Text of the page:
It's been just over six months since I have written. In these past months, I've been doing really, really well. I put on about 20 pounds of 'happy' weight living with my boyfriend (which I desperately needed, I was down to 114 during my grieving years), later joined an amazing fitness network and lost 8 of it already and am feeling really healthy, toned, and amazing, got two promotions at work and started a position in our marketing department after a year and half of being with the company, rescued a puppy from a high kill shelter in Alabama who makes my days so bright, and moved into a new townhome with my love where I feel safe and at home, at last.

What actually brought me to revisit my blog today is a bit less of a happy note, however. A friend I've come to know through my fitness group across the country actually lost her father to cancer just two days ago. I e-mailed her about my blog this morning, and I thought it would be a little hypocritical to tell her things get better, when the last post she'd read was about how desperately I still missed you after five years. I mean, it's true, I do miss you, but it doesn't cripple me every day and in every way like it used to. I still have my days-- everyone cries some days about something, loss or no loss-- and that won't change, but it doesn't mean things haven't gotten better. I can't even begin to explain how much better things have gotten (well, I guess I can, it's basically summed up in every entry since the beginning of my blog!). If I could just fast foward time to keep my friend from having to experience the heavy-heartedness that comes along with losing a parent who is as wonderful and loving as you, I would. But at the same time, these past five and a half years have taught me more about myself than the previous 20 did. She's going to grieve, but she's going to learn and grow and become the woman she is meant to because of it. I just hope I can lessen the pain even in the smallest of ways while she gets there. She called me her angel, Mom. Her angel. Our story is changing lives-- bettering lives-- it's meaning something even five and a half years later.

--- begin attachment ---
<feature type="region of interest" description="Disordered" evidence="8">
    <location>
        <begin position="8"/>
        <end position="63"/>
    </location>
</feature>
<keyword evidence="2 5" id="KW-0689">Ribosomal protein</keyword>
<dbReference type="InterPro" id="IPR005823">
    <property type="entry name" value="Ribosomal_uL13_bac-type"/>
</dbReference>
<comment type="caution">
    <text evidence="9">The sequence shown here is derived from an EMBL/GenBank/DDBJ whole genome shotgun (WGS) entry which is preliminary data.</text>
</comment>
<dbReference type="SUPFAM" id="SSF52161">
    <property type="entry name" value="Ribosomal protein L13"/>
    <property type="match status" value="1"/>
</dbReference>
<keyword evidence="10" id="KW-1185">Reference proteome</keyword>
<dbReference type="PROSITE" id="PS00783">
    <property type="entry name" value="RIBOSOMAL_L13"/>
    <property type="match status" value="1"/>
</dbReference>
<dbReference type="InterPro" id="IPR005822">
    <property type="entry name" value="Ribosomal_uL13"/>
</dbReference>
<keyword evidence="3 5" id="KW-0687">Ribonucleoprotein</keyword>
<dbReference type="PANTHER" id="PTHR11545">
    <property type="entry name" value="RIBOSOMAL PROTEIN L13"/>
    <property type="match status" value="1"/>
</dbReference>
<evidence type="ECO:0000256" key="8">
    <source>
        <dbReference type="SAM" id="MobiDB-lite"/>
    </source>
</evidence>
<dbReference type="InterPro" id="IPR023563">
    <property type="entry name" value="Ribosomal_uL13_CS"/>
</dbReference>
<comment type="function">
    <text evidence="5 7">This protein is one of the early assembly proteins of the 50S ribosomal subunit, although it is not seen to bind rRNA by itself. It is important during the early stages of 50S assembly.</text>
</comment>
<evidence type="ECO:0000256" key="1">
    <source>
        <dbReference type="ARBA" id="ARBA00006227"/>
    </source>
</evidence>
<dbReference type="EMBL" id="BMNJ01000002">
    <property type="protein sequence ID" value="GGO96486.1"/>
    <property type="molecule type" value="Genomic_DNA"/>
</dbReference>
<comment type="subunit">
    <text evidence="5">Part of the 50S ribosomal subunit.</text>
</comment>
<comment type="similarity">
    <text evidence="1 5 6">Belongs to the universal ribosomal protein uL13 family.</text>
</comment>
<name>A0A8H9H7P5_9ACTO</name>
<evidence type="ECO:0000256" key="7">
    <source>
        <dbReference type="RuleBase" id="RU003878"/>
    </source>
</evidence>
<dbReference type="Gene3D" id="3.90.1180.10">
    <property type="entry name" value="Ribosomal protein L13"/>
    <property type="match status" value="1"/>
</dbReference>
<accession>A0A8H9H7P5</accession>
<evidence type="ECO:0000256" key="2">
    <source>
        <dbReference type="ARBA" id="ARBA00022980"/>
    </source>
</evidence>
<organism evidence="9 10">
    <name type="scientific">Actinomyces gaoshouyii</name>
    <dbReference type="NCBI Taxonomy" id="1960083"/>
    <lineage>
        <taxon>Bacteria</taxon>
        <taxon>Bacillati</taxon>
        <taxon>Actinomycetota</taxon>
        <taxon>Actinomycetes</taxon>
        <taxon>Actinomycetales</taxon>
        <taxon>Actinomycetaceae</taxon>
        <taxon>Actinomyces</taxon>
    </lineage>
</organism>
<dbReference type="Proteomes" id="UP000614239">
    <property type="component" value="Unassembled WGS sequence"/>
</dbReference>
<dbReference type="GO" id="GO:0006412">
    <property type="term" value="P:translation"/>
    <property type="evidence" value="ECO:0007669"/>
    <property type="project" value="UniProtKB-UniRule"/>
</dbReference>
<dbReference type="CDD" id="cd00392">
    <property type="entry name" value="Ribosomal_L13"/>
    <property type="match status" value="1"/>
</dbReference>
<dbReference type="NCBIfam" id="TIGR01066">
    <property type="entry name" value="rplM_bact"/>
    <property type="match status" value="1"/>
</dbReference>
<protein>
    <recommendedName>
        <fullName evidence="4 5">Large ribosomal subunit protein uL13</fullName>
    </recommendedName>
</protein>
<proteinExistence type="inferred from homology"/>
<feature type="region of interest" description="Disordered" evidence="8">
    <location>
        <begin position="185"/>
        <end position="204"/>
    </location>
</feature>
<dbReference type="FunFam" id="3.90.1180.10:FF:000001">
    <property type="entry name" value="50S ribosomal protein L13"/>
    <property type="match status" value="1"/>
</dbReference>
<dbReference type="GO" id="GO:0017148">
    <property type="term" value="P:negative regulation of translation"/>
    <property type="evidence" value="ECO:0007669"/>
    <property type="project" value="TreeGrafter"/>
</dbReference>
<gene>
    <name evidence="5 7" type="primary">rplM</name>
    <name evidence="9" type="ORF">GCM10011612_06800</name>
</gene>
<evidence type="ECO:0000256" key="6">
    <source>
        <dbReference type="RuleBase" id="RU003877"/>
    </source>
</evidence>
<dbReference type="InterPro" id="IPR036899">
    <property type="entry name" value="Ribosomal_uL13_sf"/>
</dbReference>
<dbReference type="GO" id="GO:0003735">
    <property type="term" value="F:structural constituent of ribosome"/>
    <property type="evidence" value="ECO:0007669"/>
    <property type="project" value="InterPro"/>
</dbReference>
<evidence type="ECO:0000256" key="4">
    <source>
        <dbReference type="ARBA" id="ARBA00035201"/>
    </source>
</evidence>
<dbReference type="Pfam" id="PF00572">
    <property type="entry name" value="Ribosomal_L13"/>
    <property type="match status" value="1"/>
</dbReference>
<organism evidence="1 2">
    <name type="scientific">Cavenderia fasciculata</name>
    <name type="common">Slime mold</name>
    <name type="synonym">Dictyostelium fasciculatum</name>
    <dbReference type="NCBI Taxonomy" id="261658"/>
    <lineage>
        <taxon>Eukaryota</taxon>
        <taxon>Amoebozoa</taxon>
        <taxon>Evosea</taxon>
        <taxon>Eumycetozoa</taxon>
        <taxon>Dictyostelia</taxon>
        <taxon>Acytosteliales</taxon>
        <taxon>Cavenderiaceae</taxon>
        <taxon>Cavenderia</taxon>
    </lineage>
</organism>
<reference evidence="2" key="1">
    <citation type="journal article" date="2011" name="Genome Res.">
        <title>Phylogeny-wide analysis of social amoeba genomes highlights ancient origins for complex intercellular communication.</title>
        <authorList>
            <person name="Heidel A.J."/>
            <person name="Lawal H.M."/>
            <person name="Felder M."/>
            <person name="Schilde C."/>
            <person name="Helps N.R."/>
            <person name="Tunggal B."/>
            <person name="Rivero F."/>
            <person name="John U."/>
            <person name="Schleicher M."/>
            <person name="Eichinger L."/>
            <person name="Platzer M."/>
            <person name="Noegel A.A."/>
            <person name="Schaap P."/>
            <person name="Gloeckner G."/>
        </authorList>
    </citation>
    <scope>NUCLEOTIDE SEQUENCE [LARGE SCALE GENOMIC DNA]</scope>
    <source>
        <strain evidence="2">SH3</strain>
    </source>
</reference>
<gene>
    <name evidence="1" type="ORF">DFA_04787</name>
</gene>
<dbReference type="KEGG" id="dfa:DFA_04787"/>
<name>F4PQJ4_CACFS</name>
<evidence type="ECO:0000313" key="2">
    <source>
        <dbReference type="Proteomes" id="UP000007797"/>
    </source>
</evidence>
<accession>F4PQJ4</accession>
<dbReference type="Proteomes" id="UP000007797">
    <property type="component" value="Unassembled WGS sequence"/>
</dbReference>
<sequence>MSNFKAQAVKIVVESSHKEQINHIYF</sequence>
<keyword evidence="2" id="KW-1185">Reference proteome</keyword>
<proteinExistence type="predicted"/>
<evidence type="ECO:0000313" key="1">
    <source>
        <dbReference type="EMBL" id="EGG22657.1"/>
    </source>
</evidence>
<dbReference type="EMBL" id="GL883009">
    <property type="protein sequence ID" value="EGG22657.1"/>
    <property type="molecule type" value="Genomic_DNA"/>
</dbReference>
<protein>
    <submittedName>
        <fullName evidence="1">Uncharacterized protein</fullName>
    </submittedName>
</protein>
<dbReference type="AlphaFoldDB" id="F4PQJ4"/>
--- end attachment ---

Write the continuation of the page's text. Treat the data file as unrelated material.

I figured that without updating my page, I'd be commentless and traffic-less when I logged in today. Obviously because I'm even mentioning it, you know that wasn't the case. I. Can't. BELIEVE. It. Even without writing another letter to you since December, I still had almost 1,500 views last month. WHAT?! I still had a ton of comments about lives I've somehow impacted and days I've substancially improved, and I just... I'm in awe. I choked back tears this morning reading the most heartfelt, elaborate, open-hearted comments from people who don't even know me. If only they knew how much they impacted me today and turned my day around. If only they knew how much they are bettering me.

Sometimes little blessings can emerge from such a tragedy... and that gives me hope.